Brazil slaps US with ethanol quota, 20 percent tariff

August 23, 2017 |

In Brazil, the Brazilian Chamber of Foreign Trade has approved a recommendation to impose a 20 percent tariff on U.S. ethanol imports after a 600 million liter tariff rate quota, according to postings from the Brazilian Minister of Agriculture, Livestock and Supply Blairo Maggi.

Local media are reporting this TRQ would be in place for the following two years, stymying access to a large and growing market for U.S. ethanol exports.

The move comes despite a pessimistic report from Australian analysts Green Pool on prospects for increased Brazilian ethanol production. Green Pool wrote that global sugar prices must fall much further from where they are now to have any sort of real impact on Brazilian mills to make them shift towards more ethanol production. Current sugar prices are around 13.41 cents per pound, below Sucden Financial’s estimate of the 14 cent ethanol parity line, but Green Pool still raised its estimate of Brazilian sugar production during 2017/18 by another 900,000 metric tons to 36.4 million tons.

The backstory

We reported last month that the country’s foreign trade chamber has delayed yet again the decision whether to rescind the waiver on import taxes lobbed against ethanol, this time for 30 days. The chamber’s representatives from eight ministries may decide on an potential 500,000 metric ton annual import quota with out of quota imports fetching 20% duty instead of reverting to import duties on their own because they could not come to a decision. The Brazilian ethanol industry is seeking a 17% duty to stem the huge increase in imports seen this year.

We reported in May that the Brazilian energy minister spoke against tariffs on ethanol imports that could potentially trigger retaliation from the US. He said the country is instead looking to tighten up rules so that imports are on an even playing field with domestic producers that may help to stem the flood of corn-based fuel from the US. Ethanol importers will be required to hold stocks equal to 8% of total sales during the prior year just as mills do to ensure sufficient availability during the interharvest season.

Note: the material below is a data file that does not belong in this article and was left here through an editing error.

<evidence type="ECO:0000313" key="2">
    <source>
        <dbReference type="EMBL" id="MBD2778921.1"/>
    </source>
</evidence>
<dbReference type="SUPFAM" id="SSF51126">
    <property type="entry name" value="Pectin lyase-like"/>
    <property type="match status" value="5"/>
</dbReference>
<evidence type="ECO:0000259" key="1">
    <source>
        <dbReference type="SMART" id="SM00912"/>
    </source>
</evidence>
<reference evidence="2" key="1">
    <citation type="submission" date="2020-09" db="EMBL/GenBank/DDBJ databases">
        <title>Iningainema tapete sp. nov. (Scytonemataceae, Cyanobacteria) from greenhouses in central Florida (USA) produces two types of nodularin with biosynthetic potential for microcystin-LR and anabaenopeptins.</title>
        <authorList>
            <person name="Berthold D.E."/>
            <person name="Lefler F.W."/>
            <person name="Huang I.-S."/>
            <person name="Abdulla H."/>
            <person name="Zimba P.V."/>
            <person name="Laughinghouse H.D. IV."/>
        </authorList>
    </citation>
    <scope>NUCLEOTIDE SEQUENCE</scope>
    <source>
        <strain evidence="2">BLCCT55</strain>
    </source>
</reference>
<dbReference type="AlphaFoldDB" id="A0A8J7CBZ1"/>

Earlier in May we reported that the country’s agriculture minister was seeking up to a 20% import tariff on US ethanol following a surge in imports of 720 million liters during the first quarter of the year, five times higher than the same period last year. Sugar mills have favored sugar over ethanol during the past season as world sugar prices remained high, opening a supply gap during the interharvest season that ended April 1. Ethanol production has begun for the season but is still ramping up. Some are concerned about US retaliation if the import tariff is approved with the export import council meets on Wednesday.

In April, we reported that UNICA was seeking a 16% import tariff on ethanol but the plea appears to be falling on deaf ears. It claims that continuing to import corn-based ethanol with its associated greenhouse gas performance will jeopardize the country’s environmental commitments under COP21. Producers in the North-Northeast of the country are seeking a 20% import duty, the same as the one suspended until 2019.

China imposes tariffs in January

In January, we reported that the Chinese national government slapped the US ethanol industry with heavy tariffs that went into effect last Thursday. U.S. farmers say the tariffs will cost U.S. agriculture at least $2B per year. Preliminary tariffs on U.S. DDG, totaling more than 40 percent, were imposed by China several months ago, causing the price of DDG to drop by about 30 percent, or about $60 per ton, affecting the 36 million tons of DDG produced annually in the U.S. The combined tariffs, now totaling more than 80 percent, will effectively close the Chinese animal feed market to U.S. DDG.

Earlier in January, China also stated its intention to raise its 5 percent tariff on U.S. fuel ethanol to 30 percent. The ethanol industry, largely owned by corn growers across the U.S., is a significant contributor to the balance of trade between the U.S. and China.

US response

The following is a joint statement on this action from U.S. Grains Council President and CEO Tom Sleight, Renewable Fuels Association President and CEO Bob Dinneen and Growth Energy CEO Emily Skor:

“We are disappointed and discouraged to see the ruling out of Brazil today imposing a tariff on U.S. ethanol. Given the tremendous volume of information we provided to Brazil that demonstrated how misguided a tariff would be, it seemed politics prevailed today and Brazilian consumers lost. Imposing tariffs on U.S. ethanol imports will hurt Brazilian consumers by driving up their costs at the pump. Additionally, this action goes against Brazil’s longstanding view that ethanol tariffs are inappropriate and will effectively close off an open and bilateral trading relationship that benefits all sides. We strongly urge this recommendation to be reversed as soon as possible and will work to that end through all available pathways.”

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